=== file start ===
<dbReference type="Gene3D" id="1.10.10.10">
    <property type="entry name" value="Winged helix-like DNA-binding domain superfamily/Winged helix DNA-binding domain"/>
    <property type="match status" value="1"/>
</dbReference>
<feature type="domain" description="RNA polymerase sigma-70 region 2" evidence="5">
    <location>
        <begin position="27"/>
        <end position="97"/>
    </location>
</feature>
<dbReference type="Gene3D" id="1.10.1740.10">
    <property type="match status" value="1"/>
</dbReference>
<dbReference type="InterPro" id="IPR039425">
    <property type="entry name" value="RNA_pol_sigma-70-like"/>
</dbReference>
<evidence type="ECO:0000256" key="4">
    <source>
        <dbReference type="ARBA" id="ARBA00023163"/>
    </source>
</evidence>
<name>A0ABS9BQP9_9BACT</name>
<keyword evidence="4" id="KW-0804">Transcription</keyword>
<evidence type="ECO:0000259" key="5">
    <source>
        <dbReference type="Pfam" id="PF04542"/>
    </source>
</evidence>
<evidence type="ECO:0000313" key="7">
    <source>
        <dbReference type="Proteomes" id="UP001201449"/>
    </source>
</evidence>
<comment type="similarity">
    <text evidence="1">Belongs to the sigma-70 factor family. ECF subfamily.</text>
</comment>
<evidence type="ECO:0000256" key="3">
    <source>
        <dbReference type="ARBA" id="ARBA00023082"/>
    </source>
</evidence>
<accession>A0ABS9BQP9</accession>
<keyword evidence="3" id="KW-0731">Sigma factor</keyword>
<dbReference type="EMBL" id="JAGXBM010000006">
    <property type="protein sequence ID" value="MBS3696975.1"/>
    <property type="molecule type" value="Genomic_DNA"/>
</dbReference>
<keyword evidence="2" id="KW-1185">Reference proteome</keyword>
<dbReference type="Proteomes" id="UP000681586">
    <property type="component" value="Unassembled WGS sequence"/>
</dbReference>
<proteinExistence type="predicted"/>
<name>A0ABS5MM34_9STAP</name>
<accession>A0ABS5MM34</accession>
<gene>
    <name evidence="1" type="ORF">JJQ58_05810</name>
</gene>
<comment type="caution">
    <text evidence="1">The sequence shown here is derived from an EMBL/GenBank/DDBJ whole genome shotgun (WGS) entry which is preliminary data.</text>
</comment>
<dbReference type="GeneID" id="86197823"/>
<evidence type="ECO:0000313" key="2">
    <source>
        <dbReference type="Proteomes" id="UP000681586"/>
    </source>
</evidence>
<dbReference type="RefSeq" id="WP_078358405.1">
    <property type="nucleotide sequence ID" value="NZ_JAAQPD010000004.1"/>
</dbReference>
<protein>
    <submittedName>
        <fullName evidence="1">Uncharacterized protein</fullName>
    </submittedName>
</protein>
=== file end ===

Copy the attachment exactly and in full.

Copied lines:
<dbReference type="Gene3D" id="1.10.10.10">
    <property type="entry name" value="Winged helix-like DNA-binding domain superfamily/Winged helix DNA-binding domain"/>
    <property type="match status" value="1"/>
</dbReference>
<feature type="domain" description="RNA polymerase sigma-70 region 2" evidence="5">
    <location>
        <begin position="27"/>
        <end position="97"/>
    </location>
</feature>
<dbReference type="Gene3D" id="1.10.1740.10">
    <property type="match status" value="1"/>
</dbReference>
<dbReference type="InterPro" id="IPR039425">
    <property type="entry name" value="RNA_pol_sigma-70-like"/>
</dbReference>
<evidence type="ECO:0000256" key="4">
    <source>
        <dbReference type="ARBA" id="ARBA00023163"/>
    </source>
</evidence>
<name>A0ABS9BQP9_9BACT</name>
<keyword evidence="4" id="KW-0804">Transcription</keyword>
<evidence type="ECO:0000259" key="5">
    <source>
        <dbReference type="Pfam" id="PF04542"/>
    </source>
</evidence>
<evidence type="ECO:0000313" key="7">
    <source>
        <dbReference type="Proteomes" id="UP001201449"/>
    </source>
</evidence>
<comment type="similarity">
    <text evidence="1">Belongs to the sigma-70 factor family. ECF subfamily.</text>
</comment>
<evidence type="ECO:0000256" key="3">
    <source>
        <dbReference type="ARBA" id="ARBA00023082"/>
    </source>
</evidence>
<accession>A0ABS9BQP9</accession>
<keyword evidence="3" id="KW-0731">Sigma factor</keyword>
<dbReference type="EMBL" id="JAGXBM010000006">
    <property type="protein sequence ID" value="MBS3696975.1"/>
    <property type="molecule type" value="Genomic_DNA"/>
</dbReference>
<keyword evidence="2" id="KW-1185">Reference proteome</keyword>
<dbReference type="Proteomes" id="UP000681586">
    <property type="component" value="Unassembled WGS sequence"/>
</dbReference>
<proteinExistence type="predicted"/>
<name>A0ABS5MM34_9STAP</name>
<accession>A0ABS5MM34</accession>
<gene>
    <name evidence="1" type="ORF">JJQ58_05810</name>
</gene>
<comment type="caution">
    <text evidence="1">The sequence shown here is derived from an EMBL/GenBank/DDBJ whole genome shotgun (WGS) entry which is preliminary data.</text>
</comment>
<dbReference type="GeneID" id="86197823"/>
<evidence type="ECO:0000313" key="2">
    <source>
        <dbReference type="Proteomes" id="UP000681586"/>
    </source>
</evidence>
<dbReference type="RefSeq" id="WP_078358405.1">
    <property type="nucleotide sequence ID" value="NZ_JAAQPD010000004.1"/>
</dbReference>
<protein>
    <submittedName>
        <fullName evidence="1">Uncharacterized protein</fullName>
    </submittedName>
</protein>